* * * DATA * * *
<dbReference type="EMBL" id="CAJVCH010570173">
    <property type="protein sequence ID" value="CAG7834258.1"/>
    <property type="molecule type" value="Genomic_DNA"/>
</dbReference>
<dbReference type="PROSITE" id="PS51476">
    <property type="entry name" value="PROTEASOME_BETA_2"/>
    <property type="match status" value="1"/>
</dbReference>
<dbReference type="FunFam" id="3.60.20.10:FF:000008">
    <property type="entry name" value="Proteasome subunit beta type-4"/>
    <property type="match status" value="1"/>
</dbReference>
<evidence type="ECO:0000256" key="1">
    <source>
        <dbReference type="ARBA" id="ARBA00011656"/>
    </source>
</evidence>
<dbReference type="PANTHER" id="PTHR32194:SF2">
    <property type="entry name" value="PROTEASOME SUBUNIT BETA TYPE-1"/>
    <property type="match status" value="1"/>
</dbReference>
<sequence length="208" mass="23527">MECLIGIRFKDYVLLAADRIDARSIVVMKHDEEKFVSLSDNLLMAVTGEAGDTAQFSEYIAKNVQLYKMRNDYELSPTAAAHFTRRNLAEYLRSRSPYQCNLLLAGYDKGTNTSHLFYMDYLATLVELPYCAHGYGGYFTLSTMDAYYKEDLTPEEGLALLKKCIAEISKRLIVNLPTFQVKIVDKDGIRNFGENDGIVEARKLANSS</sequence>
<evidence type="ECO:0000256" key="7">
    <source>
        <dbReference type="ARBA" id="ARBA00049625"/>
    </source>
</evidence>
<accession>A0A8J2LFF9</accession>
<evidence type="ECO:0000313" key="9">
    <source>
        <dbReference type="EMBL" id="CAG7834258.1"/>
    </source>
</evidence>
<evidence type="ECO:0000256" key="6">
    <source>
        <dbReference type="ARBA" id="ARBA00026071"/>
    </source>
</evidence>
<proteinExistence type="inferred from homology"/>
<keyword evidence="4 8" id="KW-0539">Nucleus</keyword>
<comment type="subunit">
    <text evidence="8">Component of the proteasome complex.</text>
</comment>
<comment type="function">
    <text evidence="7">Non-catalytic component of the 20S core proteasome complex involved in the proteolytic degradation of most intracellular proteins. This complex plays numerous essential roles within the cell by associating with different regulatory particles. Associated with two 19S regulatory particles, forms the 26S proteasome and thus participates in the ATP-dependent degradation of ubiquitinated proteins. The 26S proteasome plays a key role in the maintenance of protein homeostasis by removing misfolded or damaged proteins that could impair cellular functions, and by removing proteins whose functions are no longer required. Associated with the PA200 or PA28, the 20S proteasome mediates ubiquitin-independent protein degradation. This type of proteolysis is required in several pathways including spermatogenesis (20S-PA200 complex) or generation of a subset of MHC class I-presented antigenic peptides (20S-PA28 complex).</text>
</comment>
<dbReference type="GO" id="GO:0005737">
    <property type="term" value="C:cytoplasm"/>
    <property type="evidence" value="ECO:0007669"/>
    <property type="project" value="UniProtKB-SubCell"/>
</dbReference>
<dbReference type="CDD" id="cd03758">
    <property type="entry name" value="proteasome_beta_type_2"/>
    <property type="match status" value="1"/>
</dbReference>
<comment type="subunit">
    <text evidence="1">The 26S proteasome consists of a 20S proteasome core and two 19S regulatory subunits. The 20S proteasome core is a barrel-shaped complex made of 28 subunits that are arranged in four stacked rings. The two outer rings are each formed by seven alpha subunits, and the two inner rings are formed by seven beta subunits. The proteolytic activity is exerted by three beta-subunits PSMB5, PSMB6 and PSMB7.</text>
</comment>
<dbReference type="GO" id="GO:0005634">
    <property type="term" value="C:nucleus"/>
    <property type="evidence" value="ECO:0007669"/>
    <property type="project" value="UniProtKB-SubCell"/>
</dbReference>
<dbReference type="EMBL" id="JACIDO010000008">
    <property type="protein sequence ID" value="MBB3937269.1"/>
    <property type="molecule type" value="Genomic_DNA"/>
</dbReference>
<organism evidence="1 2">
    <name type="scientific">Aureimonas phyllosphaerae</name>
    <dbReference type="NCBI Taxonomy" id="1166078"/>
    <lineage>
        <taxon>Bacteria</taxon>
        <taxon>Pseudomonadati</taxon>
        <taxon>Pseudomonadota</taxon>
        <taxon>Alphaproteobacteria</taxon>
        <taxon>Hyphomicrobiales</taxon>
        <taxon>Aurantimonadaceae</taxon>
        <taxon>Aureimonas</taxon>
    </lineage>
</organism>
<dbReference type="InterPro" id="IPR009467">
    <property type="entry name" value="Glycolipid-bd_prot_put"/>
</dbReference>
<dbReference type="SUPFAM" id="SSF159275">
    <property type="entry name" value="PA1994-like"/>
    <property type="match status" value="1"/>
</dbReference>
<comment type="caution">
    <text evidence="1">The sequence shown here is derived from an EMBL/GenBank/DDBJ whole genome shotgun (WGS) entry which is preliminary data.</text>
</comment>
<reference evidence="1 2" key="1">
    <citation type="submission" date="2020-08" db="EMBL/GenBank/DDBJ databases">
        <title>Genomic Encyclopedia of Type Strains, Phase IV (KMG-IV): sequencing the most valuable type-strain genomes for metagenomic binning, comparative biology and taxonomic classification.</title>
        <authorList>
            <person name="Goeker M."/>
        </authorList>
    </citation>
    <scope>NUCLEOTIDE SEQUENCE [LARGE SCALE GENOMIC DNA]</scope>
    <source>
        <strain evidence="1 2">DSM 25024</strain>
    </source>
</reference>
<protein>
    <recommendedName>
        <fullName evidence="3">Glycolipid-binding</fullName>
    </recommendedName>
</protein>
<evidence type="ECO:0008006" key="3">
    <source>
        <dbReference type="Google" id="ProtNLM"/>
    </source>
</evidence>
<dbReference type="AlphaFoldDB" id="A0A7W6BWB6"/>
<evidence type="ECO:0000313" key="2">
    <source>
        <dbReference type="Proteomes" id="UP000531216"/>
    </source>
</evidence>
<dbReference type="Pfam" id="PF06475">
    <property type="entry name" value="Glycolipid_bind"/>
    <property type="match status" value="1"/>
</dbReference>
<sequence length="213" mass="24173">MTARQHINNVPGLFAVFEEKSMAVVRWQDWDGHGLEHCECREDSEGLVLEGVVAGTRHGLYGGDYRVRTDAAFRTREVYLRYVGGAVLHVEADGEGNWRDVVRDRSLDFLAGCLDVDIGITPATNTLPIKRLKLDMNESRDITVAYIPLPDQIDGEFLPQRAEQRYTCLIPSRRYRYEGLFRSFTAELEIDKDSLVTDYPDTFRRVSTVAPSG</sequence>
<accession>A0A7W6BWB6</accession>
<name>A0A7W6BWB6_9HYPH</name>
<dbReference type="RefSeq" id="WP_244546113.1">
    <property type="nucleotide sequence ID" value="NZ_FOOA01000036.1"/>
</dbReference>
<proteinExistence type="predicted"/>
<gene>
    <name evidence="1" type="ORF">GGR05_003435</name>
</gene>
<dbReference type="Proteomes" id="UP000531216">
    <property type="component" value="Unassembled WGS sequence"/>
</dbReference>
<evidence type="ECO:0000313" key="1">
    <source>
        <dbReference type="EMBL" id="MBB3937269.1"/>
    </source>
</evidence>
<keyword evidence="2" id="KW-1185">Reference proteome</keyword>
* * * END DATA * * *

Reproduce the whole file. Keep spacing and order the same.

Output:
<dbReference type="EMBL" id="CAJVCH010570173">
    <property type="protein sequence ID" value="CAG7834258.1"/>
    <property type="molecule type" value="Genomic_DNA"/>
</dbReference>
<dbReference type="PROSITE" id="PS51476">
    <property type="entry name" value="PROTEASOME_BETA_2"/>
    <property type="match status" value="1"/>
</dbReference>
<dbReference type="FunFam" id="3.60.20.10:FF:000008">
    <property type="entry name" value="Proteasome subunit beta type-4"/>
    <property type="match status" value="1"/>
</dbReference>
<evidence type="ECO:0000256" key="1">
    <source>
        <dbReference type="ARBA" id="ARBA00011656"/>
    </source>
</evidence>
<dbReference type="PANTHER" id="PTHR32194:SF2">
    <property type="entry name" value="PROTEASOME SUBUNIT BETA TYPE-1"/>
    <property type="match status" value="1"/>
</dbReference>
<sequence length="208" mass="23527">MECLIGIRFKDYVLLAADRIDARSIVVMKHDEEKFVSLSDNLLMAVTGEAGDTAQFSEYIAKNVQLYKMRNDYELSPTAAAHFTRRNLAEYLRSRSPYQCNLLLAGYDKGTNTSHLFYMDYLATLVELPYCAHGYGGYFTLSTMDAYYKEDLTPEEGLALLKKCIAEISKRLIVNLPTFQVKIVDKDGIRNFGENDGIVEARKLANSS</sequence>
<evidence type="ECO:0000256" key="7">
    <source>
        <dbReference type="ARBA" id="ARBA00049625"/>
    </source>
</evidence>
<accession>A0A8J2LFF9</accession>
<evidence type="ECO:0000313" key="9">
    <source>
        <dbReference type="EMBL" id="CAG7834258.1"/>
    </source>
</evidence>
<evidence type="ECO:0000256" key="6">
    <source>
        <dbReference type="ARBA" id="ARBA00026071"/>
    </source>
</evidence>
<proteinExistence type="inferred from homology"/>
<keyword evidence="4 8" id="KW-0539">Nucleus</keyword>
<comment type="subunit">
    <text evidence="8">Component of the proteasome complex.</text>
</comment>
<comment type="function">
    <text evidence="7">Non-catalytic component of the 20S core proteasome complex involved in the proteolytic degradation of most intracellular proteins. This complex plays numerous essential roles within the cell by associating with different regulatory particles. Associated with two 19S regulatory particles, forms the 26S proteasome and thus participates in the ATP-dependent degradation of ubiquitinated proteins. The 26S proteasome plays a key role in the maintenance of protein homeostasis by removing misfolded or damaged proteins that could impair cellular functions, and by removing proteins whose functions are no longer required. Associated with the PA200 or PA28, the 20S proteasome mediates ubiquitin-independent protein degradation. This type of proteolysis is required in several pathways including spermatogenesis (20S-PA200 complex) or generation of a subset of MHC class I-presented antigenic peptides (20S-PA28 complex).</text>
</comment>
<dbReference type="GO" id="GO:0005737">
    <property type="term" value="C:cytoplasm"/>
    <property type="evidence" value="ECO:0007669"/>
    <property type="project" value="UniProtKB-SubCell"/>
</dbReference>
<dbReference type="CDD" id="cd03758">
    <property type="entry name" value="proteasome_beta_type_2"/>
    <property type="match status" value="1"/>
</dbReference>
<comment type="subunit">
    <text evidence="1">The 26S proteasome consists of a 20S proteasome core and two 19S regulatory subunits. The 20S proteasome core is a barrel-shaped complex made of 28 subunits that are arranged in four stacked rings. The two outer rings are each formed by seven alpha subunits, and the two inner rings are formed by seven beta subunits. The proteolytic activity is exerted by three beta-subunits PSMB5, PSMB6 and PSMB7.</text>
</comment>
<dbReference type="GO" id="GO:0005634">
    <property type="term" value="C:nucleus"/>
    <property type="evidence" value="ECO:0007669"/>
    <property type="project" value="UniProtKB-SubCell"/>
</dbReference>
<dbReference type="EMBL" id="JACIDO010000008">
    <property type="protein sequence ID" value="MBB3937269.1"/>
    <property type="molecule type" value="Genomic_DNA"/>
</dbReference>
<organism evidence="1 2">
    <name type="scientific">Aureimonas phyllosphaerae</name>
    <dbReference type="NCBI Taxonomy" id="1166078"/>
    <lineage>
        <taxon>Bacteria</taxon>
        <taxon>Pseudomonadati</taxon>
        <taxon>Pseudomonadota</taxon>
        <taxon>Alphaproteobacteria</taxon>
        <taxon>Hyphomicrobiales</taxon>
        <taxon>Aurantimonadaceae</taxon>
        <taxon>Aureimonas</taxon>
    </lineage>
</organism>
<dbReference type="InterPro" id="IPR009467">
    <property type="entry name" value="Glycolipid-bd_prot_put"/>
</dbReference>
<dbReference type="SUPFAM" id="SSF159275">
    <property type="entry name" value="PA1994-like"/>
    <property type="match status" value="1"/>
</dbReference>
<comment type="caution">
    <text evidence="1">The sequence shown here is derived from an EMBL/GenBank/DDBJ whole genome shotgun (WGS) entry which is preliminary data.</text>
</comment>
<reference evidence="1 2" key="1">
    <citation type="submission" date="2020-08" db="EMBL/GenBank/DDBJ databases">
        <title>Genomic Encyclopedia of Type Strains, Phase IV (KMG-IV): sequencing the most valuable type-strain genomes for metagenomic binning, comparative biology and taxonomic classification.</title>
        <authorList>
            <person name="Goeker M."/>
        </authorList>
    </citation>
    <scope>NUCLEOTIDE SEQUENCE [LARGE SCALE GENOMIC DNA]</scope>
    <source>
        <strain evidence="1 2">DSM 25024</strain>
    </source>
</reference>
<protein>
    <recommendedName>
        <fullName evidence="3">Glycolipid-binding</fullName>
    </recommendedName>
</protein>
<evidence type="ECO:0008006" key="3">
    <source>
        <dbReference type="Google" id="ProtNLM"/>
    </source>
</evidence>
<dbReference type="AlphaFoldDB" id="A0A7W6BWB6"/>
<evidence type="ECO:0000313" key="2">
    <source>
        <dbReference type="Proteomes" id="UP000531216"/>
    </source>
</evidence>
<dbReference type="Pfam" id="PF06475">
    <property type="entry name" value="Glycolipid_bind"/>
    <property type="match status" value="1"/>
</dbReference>
<sequence length="213" mass="24173">MTARQHINNVPGLFAVFEEKSMAVVRWQDWDGHGLEHCECREDSEGLVLEGVVAGTRHGLYGGDYRVRTDAAFRTREVYLRYVGGAVLHVEADGEGNWRDVVRDRSLDFLAGCLDVDIGITPATNTLPIKRLKLDMNESRDITVAYIPLPDQIDGEFLPQRAEQRYTCLIPSRRYRYEGLFRSFTAELEIDKDSLVTDYPDTFRRVSTVAPSG</sequence>
<accession>A0A7W6BWB6</accession>
<name>A0A7W6BWB6_9HYPH</name>
<dbReference type="RefSeq" id="WP_244546113.1">
    <property type="nucleotide sequence ID" value="NZ_FOOA01000036.1"/>
</dbReference>
<proteinExistence type="predicted"/>
<gene>
    <name evidence="1" type="ORF">GGR05_003435</name>
</gene>
<dbReference type="Proteomes" id="UP000531216">
    <property type="component" value="Unassembled WGS sequence"/>
</dbReference>
<evidence type="ECO:0000313" key="1">
    <source>
        <dbReference type="EMBL" id="MBB3937269.1"/>
    </source>
</evidence>
<keyword evidence="2" id="KW-1185">Reference proteome</keyword>